pexels-photo-70252-largeWhile we all love curling up on the couch with a great book of poetry and a warm cup of tea (or a cool cup of something stronger maybe, in this heat wave!), one of the best ways to get out and meet our fellow writers and readers is by attending a poetry reading. Many cities across Canada are bursting with regular reading series (check out our Hitting the Road series to find something in your area), but not everywhere is so lucky. So we want to help you host your own poetry reading! This is a resource that can always be updated, and should always be considered incomplete–the best part about starting your own reading is the freedom to push boundaries and create something new. If you would like to add something to our tips, email [email protected]


Readings give writers a unique opportunity to share their work, receive immediate feedback, and interact with other artistic people. As a bunch of introverts, it can be tough getting out and about to find out what other people are up to–readings provide a comfortable space to hear what other people are working on, catch up with familiar faces, or meet new people in your community. Hosting a reading is a great way to give back to the community in a tangible and interactive way. We think Leaguer Jacob McArthur Mooney sums it up quite nicely in this interview with IFOA: “I think everyone who wants to participate in the insider economy of public poetry, by publishing or reading published work, owes a debt to the community that helped grunt it into being. It is not enough to just gift the world your beautiful words and your great brain. Everyone should have to serve. How they do that is up to them: mentorship, reviewing, teaching, hosting, grant-writing, paid and unpaid work. But everyone should get out and push the bus up the hill a bit. And running Pivot is how I choose to push.”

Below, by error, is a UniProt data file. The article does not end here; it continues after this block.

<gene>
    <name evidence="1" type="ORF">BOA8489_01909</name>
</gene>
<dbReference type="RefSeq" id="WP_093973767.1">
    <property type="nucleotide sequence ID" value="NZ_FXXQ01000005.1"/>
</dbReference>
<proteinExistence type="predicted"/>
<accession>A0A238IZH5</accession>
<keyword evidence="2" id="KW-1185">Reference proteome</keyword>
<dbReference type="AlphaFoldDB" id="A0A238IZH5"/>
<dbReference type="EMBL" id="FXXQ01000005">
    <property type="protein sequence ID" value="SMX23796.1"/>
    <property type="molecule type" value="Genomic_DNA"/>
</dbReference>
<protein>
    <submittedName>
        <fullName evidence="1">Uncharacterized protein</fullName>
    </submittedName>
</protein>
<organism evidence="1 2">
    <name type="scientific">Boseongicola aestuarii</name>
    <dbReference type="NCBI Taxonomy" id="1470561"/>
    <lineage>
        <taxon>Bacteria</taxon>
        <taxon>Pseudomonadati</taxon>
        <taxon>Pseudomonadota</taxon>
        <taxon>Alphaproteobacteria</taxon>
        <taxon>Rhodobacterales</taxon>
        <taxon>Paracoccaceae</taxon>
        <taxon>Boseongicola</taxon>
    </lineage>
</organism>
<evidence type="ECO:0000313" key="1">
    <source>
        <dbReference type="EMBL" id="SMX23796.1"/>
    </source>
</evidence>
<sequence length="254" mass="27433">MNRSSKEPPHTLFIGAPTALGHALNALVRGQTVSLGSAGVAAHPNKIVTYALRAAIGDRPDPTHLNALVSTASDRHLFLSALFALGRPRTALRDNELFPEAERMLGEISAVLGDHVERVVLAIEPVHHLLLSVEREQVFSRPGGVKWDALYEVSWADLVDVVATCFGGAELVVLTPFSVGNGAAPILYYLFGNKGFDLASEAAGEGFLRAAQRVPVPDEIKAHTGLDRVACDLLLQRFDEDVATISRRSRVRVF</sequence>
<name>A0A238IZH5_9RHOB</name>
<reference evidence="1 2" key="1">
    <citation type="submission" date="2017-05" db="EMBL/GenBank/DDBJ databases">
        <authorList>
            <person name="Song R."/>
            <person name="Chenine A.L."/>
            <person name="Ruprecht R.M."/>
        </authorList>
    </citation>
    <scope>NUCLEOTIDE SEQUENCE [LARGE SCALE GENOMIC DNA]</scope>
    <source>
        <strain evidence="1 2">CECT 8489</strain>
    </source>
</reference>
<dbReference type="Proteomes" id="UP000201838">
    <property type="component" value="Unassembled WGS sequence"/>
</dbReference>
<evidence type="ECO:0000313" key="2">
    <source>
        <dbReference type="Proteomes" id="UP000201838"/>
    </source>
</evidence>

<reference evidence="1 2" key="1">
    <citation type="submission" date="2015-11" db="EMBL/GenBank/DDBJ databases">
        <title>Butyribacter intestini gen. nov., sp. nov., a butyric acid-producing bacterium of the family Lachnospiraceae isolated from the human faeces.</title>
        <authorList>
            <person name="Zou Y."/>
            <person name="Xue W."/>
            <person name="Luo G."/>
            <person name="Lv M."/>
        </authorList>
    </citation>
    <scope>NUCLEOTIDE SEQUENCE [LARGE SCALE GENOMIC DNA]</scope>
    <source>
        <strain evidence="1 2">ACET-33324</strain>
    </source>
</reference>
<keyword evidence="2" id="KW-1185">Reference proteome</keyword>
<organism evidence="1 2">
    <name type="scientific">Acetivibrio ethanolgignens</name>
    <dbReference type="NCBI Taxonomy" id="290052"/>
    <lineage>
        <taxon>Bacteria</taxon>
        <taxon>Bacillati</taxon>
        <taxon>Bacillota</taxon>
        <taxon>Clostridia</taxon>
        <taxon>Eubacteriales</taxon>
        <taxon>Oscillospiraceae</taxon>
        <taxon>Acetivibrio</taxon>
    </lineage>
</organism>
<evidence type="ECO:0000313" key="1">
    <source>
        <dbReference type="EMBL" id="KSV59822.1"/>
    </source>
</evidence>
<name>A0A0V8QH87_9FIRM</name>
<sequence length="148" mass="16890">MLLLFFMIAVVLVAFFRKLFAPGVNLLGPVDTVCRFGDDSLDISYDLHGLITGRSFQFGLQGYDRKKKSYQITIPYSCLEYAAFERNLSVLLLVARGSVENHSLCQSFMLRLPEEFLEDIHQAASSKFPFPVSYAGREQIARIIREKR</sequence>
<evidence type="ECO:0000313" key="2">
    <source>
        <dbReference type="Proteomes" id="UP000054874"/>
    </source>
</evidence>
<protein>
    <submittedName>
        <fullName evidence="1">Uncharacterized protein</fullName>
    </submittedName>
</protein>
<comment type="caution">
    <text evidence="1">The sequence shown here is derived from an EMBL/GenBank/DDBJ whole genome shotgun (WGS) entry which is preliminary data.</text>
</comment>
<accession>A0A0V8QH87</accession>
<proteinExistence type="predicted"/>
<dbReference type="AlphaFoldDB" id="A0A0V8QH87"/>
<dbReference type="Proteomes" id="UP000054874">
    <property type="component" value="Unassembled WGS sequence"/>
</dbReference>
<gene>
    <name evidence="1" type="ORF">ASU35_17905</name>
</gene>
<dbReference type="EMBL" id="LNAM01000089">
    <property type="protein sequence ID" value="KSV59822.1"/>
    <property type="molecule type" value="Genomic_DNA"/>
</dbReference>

Readings can showcase anything. No, really: anything. Poetry, fiction, non-fiction, plays, music, comedy, and so on. Some of the most exciting readings combine several of these elements to draw a larger crowd and create connections between artistic communities in the same area. Readings can benefit from having very loose stylistic guidelines, but they can also benefit from serving a niche audience. No matter what types of readers you envision having on your stage, it’s important to consider how they will interact with the audience you hope to draw to your event.

  • Poetry slams are a competition-style reading where poets sign up at the start of the night and read one poem at a time. These often feature spoken word and performative poetry, as readers have just one chance to impress a group of strangers in the hopes of making it to the next round. Judges are often randomly selected audience members, who judge each poem on a ten-point scale. Most poetry slams have three rounds, and the poets who make it through to each subsequent round must read a new poem each time. Poetry slams can be informal, but there is also a national poetry slam organization, Spoken Word Canada, which organizes a national competition each year. The Toronto Poetry Slam offers a clear outline of how its season is structured, including scoring practices and team formation.
  • Ongoing reading series can, again, feature any variety or combination of genres and styles. Most reading series take place once per month, on the same day each month (the third Thursday, for example)–others occur every other week, every other month, or some even take place weekly. When deciding how often you’d like to host your series, consider the network of writers you’re hoping to book from (will you run out of writers if you host too often?), local competition (will you be dividing a pre-existing audience?), payment for readers, and your own limits as the organizer.